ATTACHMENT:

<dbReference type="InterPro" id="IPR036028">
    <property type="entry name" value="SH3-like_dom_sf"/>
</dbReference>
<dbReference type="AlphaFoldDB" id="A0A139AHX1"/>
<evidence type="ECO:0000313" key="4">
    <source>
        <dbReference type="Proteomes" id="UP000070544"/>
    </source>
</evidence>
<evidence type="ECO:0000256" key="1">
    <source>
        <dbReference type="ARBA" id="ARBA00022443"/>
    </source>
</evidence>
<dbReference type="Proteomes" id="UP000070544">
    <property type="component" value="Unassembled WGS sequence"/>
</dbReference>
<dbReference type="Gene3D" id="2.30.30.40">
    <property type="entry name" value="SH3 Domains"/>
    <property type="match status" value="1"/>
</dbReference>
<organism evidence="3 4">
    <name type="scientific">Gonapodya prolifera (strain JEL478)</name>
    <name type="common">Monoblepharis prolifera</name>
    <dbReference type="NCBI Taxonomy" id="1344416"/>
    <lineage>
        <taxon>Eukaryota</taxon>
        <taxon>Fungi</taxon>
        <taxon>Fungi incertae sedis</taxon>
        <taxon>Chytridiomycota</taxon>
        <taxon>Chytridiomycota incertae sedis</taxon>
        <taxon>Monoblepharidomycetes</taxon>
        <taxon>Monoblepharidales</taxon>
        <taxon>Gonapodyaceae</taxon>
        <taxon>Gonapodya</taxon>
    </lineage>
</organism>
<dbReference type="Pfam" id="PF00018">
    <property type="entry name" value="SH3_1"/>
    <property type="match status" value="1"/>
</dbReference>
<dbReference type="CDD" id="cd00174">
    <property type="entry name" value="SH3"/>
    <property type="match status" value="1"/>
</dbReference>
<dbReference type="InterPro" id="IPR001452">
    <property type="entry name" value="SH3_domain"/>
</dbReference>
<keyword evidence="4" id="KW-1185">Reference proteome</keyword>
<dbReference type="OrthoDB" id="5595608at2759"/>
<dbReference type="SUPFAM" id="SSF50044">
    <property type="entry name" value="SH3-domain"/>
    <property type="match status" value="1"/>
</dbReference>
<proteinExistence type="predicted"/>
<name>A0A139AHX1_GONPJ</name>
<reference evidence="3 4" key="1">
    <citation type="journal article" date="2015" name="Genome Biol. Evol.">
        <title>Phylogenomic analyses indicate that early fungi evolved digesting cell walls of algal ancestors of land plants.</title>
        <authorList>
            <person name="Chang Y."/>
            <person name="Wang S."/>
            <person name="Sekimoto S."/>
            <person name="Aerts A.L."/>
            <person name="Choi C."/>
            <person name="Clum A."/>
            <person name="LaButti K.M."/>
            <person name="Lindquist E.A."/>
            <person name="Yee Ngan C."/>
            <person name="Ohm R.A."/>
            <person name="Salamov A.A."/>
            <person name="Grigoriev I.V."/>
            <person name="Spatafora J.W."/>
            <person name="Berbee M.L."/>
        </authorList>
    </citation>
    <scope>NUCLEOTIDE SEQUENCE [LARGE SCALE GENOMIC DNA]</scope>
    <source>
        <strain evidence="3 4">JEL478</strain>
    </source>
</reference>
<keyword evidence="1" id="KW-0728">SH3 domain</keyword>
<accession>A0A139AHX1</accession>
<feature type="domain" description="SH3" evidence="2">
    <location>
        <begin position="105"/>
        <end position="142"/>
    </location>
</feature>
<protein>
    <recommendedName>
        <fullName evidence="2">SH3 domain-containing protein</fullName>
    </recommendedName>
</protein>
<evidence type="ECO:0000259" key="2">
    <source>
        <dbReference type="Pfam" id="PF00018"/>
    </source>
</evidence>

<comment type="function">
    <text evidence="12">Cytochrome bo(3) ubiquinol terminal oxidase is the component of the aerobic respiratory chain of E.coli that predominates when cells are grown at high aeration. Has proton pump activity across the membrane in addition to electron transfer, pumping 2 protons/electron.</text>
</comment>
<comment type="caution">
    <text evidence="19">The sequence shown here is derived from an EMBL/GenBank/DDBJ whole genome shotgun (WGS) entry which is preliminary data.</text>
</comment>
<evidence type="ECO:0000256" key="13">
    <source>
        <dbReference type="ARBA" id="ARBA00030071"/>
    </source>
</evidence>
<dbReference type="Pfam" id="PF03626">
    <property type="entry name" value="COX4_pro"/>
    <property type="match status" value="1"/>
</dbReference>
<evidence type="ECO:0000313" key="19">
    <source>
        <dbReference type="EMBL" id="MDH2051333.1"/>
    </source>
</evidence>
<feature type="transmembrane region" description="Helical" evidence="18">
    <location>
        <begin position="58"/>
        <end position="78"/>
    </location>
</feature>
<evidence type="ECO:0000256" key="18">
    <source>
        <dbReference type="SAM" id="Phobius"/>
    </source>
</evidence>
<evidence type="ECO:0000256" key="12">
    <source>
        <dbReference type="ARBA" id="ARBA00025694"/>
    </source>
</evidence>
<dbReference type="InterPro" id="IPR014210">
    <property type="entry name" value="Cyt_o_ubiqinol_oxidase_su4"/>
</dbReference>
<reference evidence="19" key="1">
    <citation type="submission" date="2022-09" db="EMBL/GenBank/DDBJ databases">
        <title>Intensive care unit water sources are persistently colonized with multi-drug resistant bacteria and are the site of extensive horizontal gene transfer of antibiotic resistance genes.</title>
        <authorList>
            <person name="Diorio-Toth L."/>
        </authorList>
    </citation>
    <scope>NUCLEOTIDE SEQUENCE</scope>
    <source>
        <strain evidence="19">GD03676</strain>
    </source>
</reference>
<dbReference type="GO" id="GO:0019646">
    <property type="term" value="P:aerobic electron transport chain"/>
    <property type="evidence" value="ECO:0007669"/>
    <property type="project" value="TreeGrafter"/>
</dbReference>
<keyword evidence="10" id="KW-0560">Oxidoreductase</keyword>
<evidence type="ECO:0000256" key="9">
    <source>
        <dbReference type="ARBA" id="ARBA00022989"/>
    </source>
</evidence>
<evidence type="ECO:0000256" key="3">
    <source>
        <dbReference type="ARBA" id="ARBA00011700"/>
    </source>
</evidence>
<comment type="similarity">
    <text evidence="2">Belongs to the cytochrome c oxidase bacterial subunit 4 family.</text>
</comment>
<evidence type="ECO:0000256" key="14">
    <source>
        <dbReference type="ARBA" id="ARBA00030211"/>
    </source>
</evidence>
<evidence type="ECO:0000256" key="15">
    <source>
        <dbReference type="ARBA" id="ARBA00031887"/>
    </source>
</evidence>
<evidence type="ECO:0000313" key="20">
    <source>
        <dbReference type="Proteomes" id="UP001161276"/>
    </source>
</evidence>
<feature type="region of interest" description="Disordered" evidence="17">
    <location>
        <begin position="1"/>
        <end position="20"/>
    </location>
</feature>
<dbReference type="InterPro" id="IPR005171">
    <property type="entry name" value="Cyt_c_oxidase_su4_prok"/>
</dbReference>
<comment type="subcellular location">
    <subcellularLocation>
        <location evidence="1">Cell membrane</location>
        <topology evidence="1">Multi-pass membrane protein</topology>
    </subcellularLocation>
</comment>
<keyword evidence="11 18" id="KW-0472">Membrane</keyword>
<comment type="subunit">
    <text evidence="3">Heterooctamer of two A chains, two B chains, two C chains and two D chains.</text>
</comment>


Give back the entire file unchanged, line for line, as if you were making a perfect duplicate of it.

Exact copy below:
<dbReference type="InterPro" id="IPR036028">
    <property type="entry name" value="SH3-like_dom_sf"/>
</dbReference>
<dbReference type="AlphaFoldDB" id="A0A139AHX1"/>
<evidence type="ECO:0000313" key="4">
    <source>
        <dbReference type="Proteomes" id="UP000070544"/>
    </source>
</evidence>
<evidence type="ECO:0000256" key="1">
    <source>
        <dbReference type="ARBA" id="ARBA00022443"/>
    </source>
</evidence>
<dbReference type="Proteomes" id="UP000070544">
    <property type="component" value="Unassembled WGS sequence"/>
</dbReference>
<dbReference type="Gene3D" id="2.30.30.40">
    <property type="entry name" value="SH3 Domains"/>
    <property type="match status" value="1"/>
</dbReference>
<organism evidence="3 4">
    <name type="scientific">Gonapodya prolifera (strain JEL478)</name>
    <name type="common">Monoblepharis prolifera</name>
    <dbReference type="NCBI Taxonomy" id="1344416"/>
    <lineage>
        <taxon>Eukaryota</taxon>
        <taxon>Fungi</taxon>
        <taxon>Fungi incertae sedis</taxon>
        <taxon>Chytridiomycota</taxon>
        <taxon>Chytridiomycota incertae sedis</taxon>
        <taxon>Monoblepharidomycetes</taxon>
        <taxon>Monoblepharidales</taxon>
        <taxon>Gonapodyaceae</taxon>
        <taxon>Gonapodya</taxon>
    </lineage>
</organism>
<dbReference type="Pfam" id="PF00018">
    <property type="entry name" value="SH3_1"/>
    <property type="match status" value="1"/>
</dbReference>
<dbReference type="CDD" id="cd00174">
    <property type="entry name" value="SH3"/>
    <property type="match status" value="1"/>
</dbReference>
<dbReference type="InterPro" id="IPR001452">
    <property type="entry name" value="SH3_domain"/>
</dbReference>
<keyword evidence="4" id="KW-1185">Reference proteome</keyword>
<dbReference type="OrthoDB" id="5595608at2759"/>
<dbReference type="SUPFAM" id="SSF50044">
    <property type="entry name" value="SH3-domain"/>
    <property type="match status" value="1"/>
</dbReference>
<proteinExistence type="predicted"/>
<name>A0A139AHX1_GONPJ</name>
<reference evidence="3 4" key="1">
    <citation type="journal article" date="2015" name="Genome Biol. Evol.">
        <title>Phylogenomic analyses indicate that early fungi evolved digesting cell walls of algal ancestors of land plants.</title>
        <authorList>
            <person name="Chang Y."/>
            <person name="Wang S."/>
            <person name="Sekimoto S."/>
            <person name="Aerts A.L."/>
            <person name="Choi C."/>
            <person name="Clum A."/>
            <person name="LaButti K.M."/>
            <person name="Lindquist E.A."/>
            <person name="Yee Ngan C."/>
            <person name="Ohm R.A."/>
            <person name="Salamov A.A."/>
            <person name="Grigoriev I.V."/>
            <person name="Spatafora J.W."/>
            <person name="Berbee M.L."/>
        </authorList>
    </citation>
    <scope>NUCLEOTIDE SEQUENCE [LARGE SCALE GENOMIC DNA]</scope>
    <source>
        <strain evidence="3 4">JEL478</strain>
    </source>
</reference>
<keyword evidence="1" id="KW-0728">SH3 domain</keyword>
<accession>A0A139AHX1</accession>
<feature type="domain" description="SH3" evidence="2">
    <location>
        <begin position="105"/>
        <end position="142"/>
    </location>
</feature>
<protein>
    <recommendedName>
        <fullName evidence="2">SH3 domain-containing protein</fullName>
    </recommendedName>
</protein>
<evidence type="ECO:0000259" key="2">
    <source>
        <dbReference type="Pfam" id="PF00018"/>
    </source>
</evidence>

<comment type="function">
    <text evidence="12">Cytochrome bo(3) ubiquinol terminal oxidase is the component of the aerobic respiratory chain of E.coli that predominates when cells are grown at high aeration. Has proton pump activity across the membrane in addition to electron transfer, pumping 2 protons/electron.</text>
</comment>
<comment type="caution">
    <text evidence="19">The sequence shown here is derived from an EMBL/GenBank/DDBJ whole genome shotgun (WGS) entry which is preliminary data.</text>
</comment>
<evidence type="ECO:0000256" key="13">
    <source>
        <dbReference type="ARBA" id="ARBA00030071"/>
    </source>
</evidence>
<dbReference type="Pfam" id="PF03626">
    <property type="entry name" value="COX4_pro"/>
    <property type="match status" value="1"/>
</dbReference>
<evidence type="ECO:0000313" key="19">
    <source>
        <dbReference type="EMBL" id="MDH2051333.1"/>
    </source>
</evidence>
<feature type="transmembrane region" description="Helical" evidence="18">
    <location>
        <begin position="58"/>
        <end position="78"/>
    </location>
</feature>
<evidence type="ECO:0000256" key="18">
    <source>
        <dbReference type="SAM" id="Phobius"/>
    </source>
</evidence>
<evidence type="ECO:0000256" key="12">
    <source>
        <dbReference type="ARBA" id="ARBA00025694"/>
    </source>
</evidence>
<dbReference type="InterPro" id="IPR014210">
    <property type="entry name" value="Cyt_o_ubiqinol_oxidase_su4"/>
</dbReference>
<reference evidence="19" key="1">
    <citation type="submission" date="2022-09" db="EMBL/GenBank/DDBJ databases">
        <title>Intensive care unit water sources are persistently colonized with multi-drug resistant bacteria and are the site of extensive horizontal gene transfer of antibiotic resistance genes.</title>
        <authorList>
            <person name="Diorio-Toth L."/>
        </authorList>
    </citation>
    <scope>NUCLEOTIDE SEQUENCE</scope>
    <source>
        <strain evidence="19">GD03676</strain>
    </source>
</reference>
<dbReference type="GO" id="GO:0019646">
    <property type="term" value="P:aerobic electron transport chain"/>
    <property type="evidence" value="ECO:0007669"/>
    <property type="project" value="TreeGrafter"/>
</dbReference>
<keyword evidence="10" id="KW-0560">Oxidoreductase</keyword>
<evidence type="ECO:0000256" key="9">
    <source>
        <dbReference type="ARBA" id="ARBA00022989"/>
    </source>
</evidence>
<evidence type="ECO:0000256" key="3">
    <source>
        <dbReference type="ARBA" id="ARBA00011700"/>
    </source>
</evidence>
<comment type="similarity">
    <text evidence="2">Belongs to the cytochrome c oxidase bacterial subunit 4 family.</text>
</comment>
<evidence type="ECO:0000256" key="14">
    <source>
        <dbReference type="ARBA" id="ARBA00030211"/>
    </source>
</evidence>
<evidence type="ECO:0000256" key="15">
    <source>
        <dbReference type="ARBA" id="ARBA00031887"/>
    </source>
</evidence>
<evidence type="ECO:0000313" key="20">
    <source>
        <dbReference type="Proteomes" id="UP001161276"/>
    </source>
</evidence>
<feature type="region of interest" description="Disordered" evidence="17">
    <location>
        <begin position="1"/>
        <end position="20"/>
    </location>
</feature>
<dbReference type="InterPro" id="IPR005171">
    <property type="entry name" value="Cyt_c_oxidase_su4_prok"/>
</dbReference>
<comment type="subcellular location">
    <subcellularLocation>
        <location evidence="1">Cell membrane</location>
        <topology evidence="1">Multi-pass membrane protein</topology>
    </subcellularLocation>
</comment>
<keyword evidence="11 18" id="KW-0472">Membrane</keyword>
<comment type="subunit">
    <text evidence="3">Heterooctamer of two A chains, two B chains, two C chains and two D chains.</text>
</comment>